EVENT INTELLIGENCE

How Brooklyn Became a Hot Event Location

After years of refusing to leave Manhattan, some New York event hosts now want the style and audience across the East River.

By Chad Kaydo October 1, 2014, 8:00 AM EDT

Mirrorball hung a chandelier made of Perrier bottles amidst Colossal's existing painted signage.

Photo: Patrick MacLeod Photography

Columnist Chad Kaydo (@ChadKaydo) is BizBash’s former editor in chief and the founder and editor of The X Letter, a website and newsletter about experiences, brands, and culture.

Last month I was invited to two events in the same venue.

That might not sound noteworthy—I write about events, I get invited to plenty. I’ve been in certain Midtown hotel ballrooms and converted former bank halls more times than I can count.

But the venue in question is the workshop of an outdoor mural painting company, Colossal Media Group, an industrial space with paint-splattered concrete floors, florescent lights on the ceiling, and long metal ladders hanging on the walls.

It’s in Williamsburg, Brooklyn, a subway ride with a transfer—or an Uber trip across a bridge—from those Midtown hotels.

And these were business events: a food conference sponsored by American Express and a launch party for a Perrier ad campaign, one of the brand’s biggest events to date.

They were also a reminder that while many companies still refuse to host anything in New York outside of Midtown Manhattan, Brooklyn addresses are showing up on more and more business-related invitations. As the borough has become the home of—and an internationally recognized symbol of—a generation of creative people working in food, technology, art, and publishing, Brooklyn has also become a home for a certain stripe of marketing events.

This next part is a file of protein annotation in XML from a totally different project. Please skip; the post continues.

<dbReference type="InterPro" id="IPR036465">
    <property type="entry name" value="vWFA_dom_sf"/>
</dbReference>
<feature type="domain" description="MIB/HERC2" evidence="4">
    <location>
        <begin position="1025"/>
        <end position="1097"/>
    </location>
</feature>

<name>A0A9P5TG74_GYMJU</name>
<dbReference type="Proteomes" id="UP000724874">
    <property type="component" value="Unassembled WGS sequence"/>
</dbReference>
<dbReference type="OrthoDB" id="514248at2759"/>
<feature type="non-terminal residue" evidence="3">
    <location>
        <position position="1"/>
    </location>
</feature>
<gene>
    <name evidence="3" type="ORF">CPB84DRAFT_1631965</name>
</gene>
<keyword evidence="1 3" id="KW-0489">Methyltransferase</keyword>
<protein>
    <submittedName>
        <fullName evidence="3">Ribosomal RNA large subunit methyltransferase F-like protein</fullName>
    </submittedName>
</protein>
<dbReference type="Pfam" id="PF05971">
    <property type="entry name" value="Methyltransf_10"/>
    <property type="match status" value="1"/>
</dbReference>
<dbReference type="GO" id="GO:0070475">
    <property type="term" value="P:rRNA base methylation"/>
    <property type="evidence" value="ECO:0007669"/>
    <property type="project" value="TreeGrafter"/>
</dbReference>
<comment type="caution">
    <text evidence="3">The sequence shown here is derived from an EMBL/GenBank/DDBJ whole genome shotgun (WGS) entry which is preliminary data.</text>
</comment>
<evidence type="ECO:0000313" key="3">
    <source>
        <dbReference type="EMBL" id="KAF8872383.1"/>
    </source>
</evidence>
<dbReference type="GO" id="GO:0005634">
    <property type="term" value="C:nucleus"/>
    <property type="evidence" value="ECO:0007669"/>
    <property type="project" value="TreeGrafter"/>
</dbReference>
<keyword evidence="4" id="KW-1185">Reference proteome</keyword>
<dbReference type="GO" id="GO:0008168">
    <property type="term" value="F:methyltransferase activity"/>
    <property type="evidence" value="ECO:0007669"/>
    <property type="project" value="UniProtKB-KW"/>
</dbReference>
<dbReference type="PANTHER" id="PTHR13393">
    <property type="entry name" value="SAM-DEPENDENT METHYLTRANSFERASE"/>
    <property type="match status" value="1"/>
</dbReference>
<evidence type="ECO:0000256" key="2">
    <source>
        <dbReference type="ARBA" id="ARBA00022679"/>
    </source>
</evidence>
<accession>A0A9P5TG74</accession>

(And of course, we’re talking about a subset of gentrified, Manhattan-adjacent Brooklyn neighborhoods, not the entire borough.)

In May, Christian Dior staged its largest resort fashion show ever in the Duggal Greenhouse in the Brooklyn Navy Yard, a week after AOL held its NewFront, a showcase for advertisers, in the same spot.

“It was a week and a half debate,” said Stacy Lambatos, AOL’s director of corporate events, before the team decided to leave Manhattan. “To stay on brand and keep a reputation of being on the cutting edge and a little ahead of the curve, we were more [focused on] the possibility of what we could create rather than the possibility of people not showing up.”